First of all, it is difficult to dive right into a topology that has many different things going on at the same time. It is also difficult to troubleshoot by reviewing ten different configuration files without having the devices available to issue show and other verification commands. For this reason, I suggest you begin by creating topologies that build-up to this big one. For example:
Begin by creating a topology with two PEs, two CEs, and one P and practice route leaking without adding anything else.
Next, you can add an RR to the mix and see how that goes. Get it working and do extensive experimentation first, before you go on to the next step.
Next you can disable IPv4 unicast and enable only VPNv4 address family on the same topology.
Next add two more CEs and try some more complex route leaking scenarios
Finally, build the whole topology and apply everything at the same time.
Doing it this way will ensure that you understand each concept and have implemented it successfully before incorporating it into a topology with additional features. It takes a long time, but it is the most effective. The important thing to understand is that the goal is not to make this particular topology work but to gain an understanding of the processes involved. Some lessons that will help you along the way include:
Rene doesn’t have a lesson where the RR is being implemented in an MPLS environment, but it should be helpful for you to apply. Some help for using an RR only for VPNv4 is found below:
router bgp 1
no bgp default ipv4-unicast
no neighbor x.x.x.x activate
neighbor x.x.x.x route-reflector-client
This configuration will disable IPv4 unicast and will activate the RR for VPNv4 only.
Finally, about the “twist”, you can only import and export routes for the whole AS. If you want to limit traffic to a particular host, you will have to use ACLs.
Regular BGP supports IPv4 unicast prefixes. MP-BGP is multi-protocol BGP, and it is an implementation of BGP that supports multiple protocols such as IPv4 unicast, IPv4 multicast, IPv6 unicast, and IPv6 multicast.
It is also used extensively with MPLS VPN in order to be able to share information from VRFs and VPNv4 routes. MP-BGP in simple terms includes fields in the BGP header where info about these things (VRFs, VPNv4 routes etc) can be shared, enabling MPLS VPN implementations.
More info about this can be found here:
Implicit null occurs by default. This is a situation where the penultimate router pops the label and sends the plain IP packet to the last hop router. Explicit null if configured, will not have the penultimate router pop the label, but sends a label value of 0 and keeps other fields intact. This allows the other fields that may contain QoS information, to be processed as well. More info about these concepts can be found at the following Cisco link:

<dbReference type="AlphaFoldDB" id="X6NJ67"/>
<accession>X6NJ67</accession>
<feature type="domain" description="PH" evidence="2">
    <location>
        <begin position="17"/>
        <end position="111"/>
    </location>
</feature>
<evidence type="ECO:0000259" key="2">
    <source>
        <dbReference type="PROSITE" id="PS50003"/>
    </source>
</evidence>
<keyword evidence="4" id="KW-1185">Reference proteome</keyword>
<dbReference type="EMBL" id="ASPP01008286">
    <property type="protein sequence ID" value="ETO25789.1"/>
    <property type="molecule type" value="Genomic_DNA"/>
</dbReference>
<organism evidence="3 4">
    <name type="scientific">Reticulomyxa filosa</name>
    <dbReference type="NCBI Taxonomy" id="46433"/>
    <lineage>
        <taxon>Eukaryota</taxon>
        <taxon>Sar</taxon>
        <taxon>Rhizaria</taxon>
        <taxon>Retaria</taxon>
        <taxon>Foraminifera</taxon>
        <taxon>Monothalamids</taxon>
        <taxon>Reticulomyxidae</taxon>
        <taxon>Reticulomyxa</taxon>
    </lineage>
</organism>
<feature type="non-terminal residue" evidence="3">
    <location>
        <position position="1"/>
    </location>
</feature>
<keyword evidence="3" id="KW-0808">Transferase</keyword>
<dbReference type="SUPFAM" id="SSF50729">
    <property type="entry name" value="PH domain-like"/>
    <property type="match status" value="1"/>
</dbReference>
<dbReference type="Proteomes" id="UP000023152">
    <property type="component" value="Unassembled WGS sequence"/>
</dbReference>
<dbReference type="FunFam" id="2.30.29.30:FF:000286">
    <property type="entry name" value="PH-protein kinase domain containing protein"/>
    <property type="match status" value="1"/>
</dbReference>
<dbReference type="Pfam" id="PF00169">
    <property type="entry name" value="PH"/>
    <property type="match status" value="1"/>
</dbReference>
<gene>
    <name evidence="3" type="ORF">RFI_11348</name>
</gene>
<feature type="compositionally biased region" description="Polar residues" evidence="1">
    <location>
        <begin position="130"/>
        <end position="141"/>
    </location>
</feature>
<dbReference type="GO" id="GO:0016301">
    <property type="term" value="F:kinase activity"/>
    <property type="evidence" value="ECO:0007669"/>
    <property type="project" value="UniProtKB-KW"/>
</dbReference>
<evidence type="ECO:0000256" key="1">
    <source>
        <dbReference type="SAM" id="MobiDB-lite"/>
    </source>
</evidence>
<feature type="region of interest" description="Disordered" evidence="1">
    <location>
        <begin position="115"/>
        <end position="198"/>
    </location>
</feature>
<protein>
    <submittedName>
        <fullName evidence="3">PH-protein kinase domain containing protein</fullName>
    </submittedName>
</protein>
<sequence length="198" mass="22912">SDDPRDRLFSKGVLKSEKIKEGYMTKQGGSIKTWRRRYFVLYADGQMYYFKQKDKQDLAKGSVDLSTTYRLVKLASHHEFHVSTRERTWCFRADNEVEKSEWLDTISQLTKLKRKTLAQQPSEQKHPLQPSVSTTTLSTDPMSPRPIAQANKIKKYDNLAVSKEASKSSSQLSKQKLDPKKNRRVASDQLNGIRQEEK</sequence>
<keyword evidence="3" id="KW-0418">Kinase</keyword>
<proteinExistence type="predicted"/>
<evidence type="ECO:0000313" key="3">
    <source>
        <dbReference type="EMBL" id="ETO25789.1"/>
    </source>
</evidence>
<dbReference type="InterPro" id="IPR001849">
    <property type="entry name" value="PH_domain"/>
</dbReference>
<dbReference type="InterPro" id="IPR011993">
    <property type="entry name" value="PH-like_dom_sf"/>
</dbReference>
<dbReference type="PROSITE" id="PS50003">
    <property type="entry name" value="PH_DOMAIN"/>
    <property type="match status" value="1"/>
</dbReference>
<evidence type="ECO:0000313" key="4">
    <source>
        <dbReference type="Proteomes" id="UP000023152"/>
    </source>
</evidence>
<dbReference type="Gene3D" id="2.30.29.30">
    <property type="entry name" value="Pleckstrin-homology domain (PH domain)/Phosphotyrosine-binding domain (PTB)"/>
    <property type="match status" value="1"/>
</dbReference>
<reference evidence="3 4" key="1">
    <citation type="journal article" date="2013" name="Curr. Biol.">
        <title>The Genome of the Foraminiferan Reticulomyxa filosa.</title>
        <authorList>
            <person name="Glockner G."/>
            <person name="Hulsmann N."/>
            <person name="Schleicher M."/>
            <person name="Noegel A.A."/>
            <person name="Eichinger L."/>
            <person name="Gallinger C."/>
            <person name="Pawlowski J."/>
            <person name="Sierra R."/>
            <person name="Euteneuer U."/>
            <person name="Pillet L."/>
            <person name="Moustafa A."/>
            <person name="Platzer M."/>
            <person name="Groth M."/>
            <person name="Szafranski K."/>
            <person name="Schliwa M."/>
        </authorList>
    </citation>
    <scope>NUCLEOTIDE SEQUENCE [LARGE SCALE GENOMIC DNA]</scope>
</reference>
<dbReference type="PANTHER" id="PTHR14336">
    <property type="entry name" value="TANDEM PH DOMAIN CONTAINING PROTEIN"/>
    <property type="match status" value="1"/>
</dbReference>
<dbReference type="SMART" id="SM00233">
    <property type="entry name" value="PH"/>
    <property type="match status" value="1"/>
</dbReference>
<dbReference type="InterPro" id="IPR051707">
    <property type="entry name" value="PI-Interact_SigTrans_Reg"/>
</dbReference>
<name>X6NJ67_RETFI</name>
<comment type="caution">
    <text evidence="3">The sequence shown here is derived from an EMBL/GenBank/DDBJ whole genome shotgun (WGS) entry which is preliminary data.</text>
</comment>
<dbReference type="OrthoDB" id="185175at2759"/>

You can also get some more info about this from the following post by Rene:
I’m not sure what you mean exactly. Do you mean if these protocols don’t converge? If an IGP doesn’t converge, then there is a problem in the topology or the configuration, and routing will not function correctly. Similarly, if LDP doesn’t exchange label information correctly, incorrect routing will take place.
Actually, MP-iBGP is not a term you see very often. Some vendors use it, and I have seen it in a few texts of documentation, but it is by no means an official term. I guess it refers to the use of MP-BGP for iBGP peerings.
Each PE or LER will know what prefixes belong to which customer routers that are connected to it.
For these prefixes, the PE router will advertise an implicit null label to its neighbor. This indicates to the neighbor (the penultimate hop router) that for that particular prefix, penultimate hop popping should take place before sending the packet to the PE router.
If there is QoS information in the MPLS header, then we need to keep that header for the PE router to read. Yes you are correct, the PE router informs the P router with the explicit null so that this can be achieved.
Router IDs are used to uniquely identify routers using a particular routing protocol. These should always be unique. This is the same for IGPs, BGP, and MPLS. If they are the same, then it could result in failed neighbor peerings, and incorrect routing.
This is an excellent question. Since the routes of the other VRFs will be leaked into the routing table, it is necessary that you ensure that the addresses being leaked are indeed unique. There is no way to differentiate them within the routing table. However, if two enterprises do indeed have overlapping address spaces, you can resolve this by using NAT. This will make the addresses unique once again.
What I find very annoying with people teaching MPLS is why do they keep using the same value for the RD and RT?
They are not the same thing, so why does everyone teaching it keeps giving them the same value.